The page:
"Kingsolver is a gifted magician of words."
The extraordinary New York Times bestselling author of The Lacuna (winner of the Orange Prize), The Poisonwood Bible (nominated for the Pulitzer Prize), and Animal, Vegetable, Miracle, Barbara Kingsolver returns with a truly stunning and unforgettable work. Flight Behavior is a brilliant and suspenseful novel set in present day Appalachia; a breathtaking parable of catastrophe and denial that explores how the complexities we inevitably encounter in life lead us to believe in our particular chosen truths. Kingsolver's riveting story concerns a young wife and mother on a failing farm in rural Tennessee who experiences something she cannot explain, and how her discovery energizes various competing factions—religious leaders, climate scientists, environmentalists, politicians—trapping her in the center of the conflict and ultimately opening up her world. Flight Behavior is arguably Kingsolver's must thrilling and accessible novel to date, and like so many other of her acclaimed works, represents contemporary American fiction at its finest.
Dellarobia Turnbow is an Appalachian farm wife trapped in a loveless marriage. Her life changes when, inexplicably, thousands of orange monarch butterflies descend on the family's woodland. Some townspeople see it as a sign from God; others take advantage of the phenomenon to make money when it becomes a tourist attraction. But the arrival of a butterfly scientist opens Dellarobia's eyes to the frightening implications of climate change and, at the same time, gives her the courage to escape the confines of her own life. Kingsolver proves an excellent reader of her own work, perfectly conveying both Dellarobia's gossipy, accented smalltown neighbors and the distinctive Jamaican accent of intellectual Ovid, the butterfly scientist. Perhaps most impressive is her narration of Ovid's explanations of the phenomenon: descriptions of monarch butterfly migration patterns and the impact of climate change could have been dry, but Kingsolver's voice is full of the character's passion, which keeps listeners engaged. The author also ably conveys Dellarobia's yearnings and her struggle to deal with the conflict between her home life and her dreams. This is a beautifully realized audio version of a compelling and fascinating novel. A Harper hardcover.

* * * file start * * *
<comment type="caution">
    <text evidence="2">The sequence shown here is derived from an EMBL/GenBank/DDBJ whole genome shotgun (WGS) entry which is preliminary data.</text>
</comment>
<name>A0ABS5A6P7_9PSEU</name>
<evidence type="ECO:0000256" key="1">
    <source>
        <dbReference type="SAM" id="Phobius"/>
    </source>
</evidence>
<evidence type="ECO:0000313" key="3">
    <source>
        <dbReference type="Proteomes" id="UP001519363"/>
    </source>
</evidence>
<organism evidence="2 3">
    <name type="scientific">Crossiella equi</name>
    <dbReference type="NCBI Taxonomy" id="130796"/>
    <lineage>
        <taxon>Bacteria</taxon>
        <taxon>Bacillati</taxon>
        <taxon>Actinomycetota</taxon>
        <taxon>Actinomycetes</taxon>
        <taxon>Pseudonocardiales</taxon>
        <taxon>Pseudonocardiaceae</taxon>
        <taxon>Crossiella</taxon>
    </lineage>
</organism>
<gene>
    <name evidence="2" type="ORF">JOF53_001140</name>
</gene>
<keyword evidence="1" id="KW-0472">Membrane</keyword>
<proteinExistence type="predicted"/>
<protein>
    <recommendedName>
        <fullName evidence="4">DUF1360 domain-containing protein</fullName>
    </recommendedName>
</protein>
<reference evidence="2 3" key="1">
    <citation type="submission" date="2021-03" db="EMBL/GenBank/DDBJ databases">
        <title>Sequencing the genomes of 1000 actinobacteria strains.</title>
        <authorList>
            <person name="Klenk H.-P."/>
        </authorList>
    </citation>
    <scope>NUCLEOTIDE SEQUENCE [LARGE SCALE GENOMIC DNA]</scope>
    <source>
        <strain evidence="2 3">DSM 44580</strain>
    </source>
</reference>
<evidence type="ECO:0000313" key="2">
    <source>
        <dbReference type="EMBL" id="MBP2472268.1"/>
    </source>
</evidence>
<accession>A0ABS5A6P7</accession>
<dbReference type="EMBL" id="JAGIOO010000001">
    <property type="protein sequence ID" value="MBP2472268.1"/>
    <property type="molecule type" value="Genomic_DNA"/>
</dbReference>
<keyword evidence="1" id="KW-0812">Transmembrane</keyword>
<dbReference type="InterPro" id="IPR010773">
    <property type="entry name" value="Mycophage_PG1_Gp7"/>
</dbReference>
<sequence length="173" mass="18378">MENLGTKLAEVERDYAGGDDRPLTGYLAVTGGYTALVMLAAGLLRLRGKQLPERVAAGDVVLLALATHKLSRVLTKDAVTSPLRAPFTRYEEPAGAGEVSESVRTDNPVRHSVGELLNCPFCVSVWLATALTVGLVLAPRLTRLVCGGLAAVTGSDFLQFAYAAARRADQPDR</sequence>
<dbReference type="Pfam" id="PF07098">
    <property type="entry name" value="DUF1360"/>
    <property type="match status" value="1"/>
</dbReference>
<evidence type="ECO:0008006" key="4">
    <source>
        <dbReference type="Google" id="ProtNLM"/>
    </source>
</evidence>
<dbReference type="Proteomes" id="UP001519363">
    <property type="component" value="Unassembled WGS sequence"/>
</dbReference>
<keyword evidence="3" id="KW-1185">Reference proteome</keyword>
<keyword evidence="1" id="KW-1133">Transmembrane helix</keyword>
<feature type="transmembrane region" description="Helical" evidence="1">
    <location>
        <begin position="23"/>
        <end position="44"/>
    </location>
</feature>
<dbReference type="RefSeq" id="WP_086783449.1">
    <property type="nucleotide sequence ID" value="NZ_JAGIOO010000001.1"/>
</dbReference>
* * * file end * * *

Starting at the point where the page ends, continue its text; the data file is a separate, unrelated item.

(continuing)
I picked up this book thinking it would be about a housewife wanting to get away from her disappointing life. It turned out this this novel encompassed so much more. I found the story beyond the main character's family life compelling. I do have to say, at times, when the story revolved around climate change, it felt heavy handed. I know about climate change and do not doubt it is happening, but the book began to feel preachy. It was annoying, but it did not stop me from reading the book. By the end, I was sad that it ended because I did enjoy the novel overall.
Barbara Kingsolver starts off strong in this book. She constructs an interesting story with good people. The novel is up todate and full of modern references. The story lines are easy to follow, maybe a little too simple. There is no strong ending as with the problems presented in the book have no answers, and there the reader is left hanging. When I read a book of fiction I want an ending! A novel is a make believe story, make an ending, for Pete's sake!
An uncomfortable truth is the background for this work of fiction. We don't know how the story ends, but we have an idea. Thought provoking; almost couldn't put it down.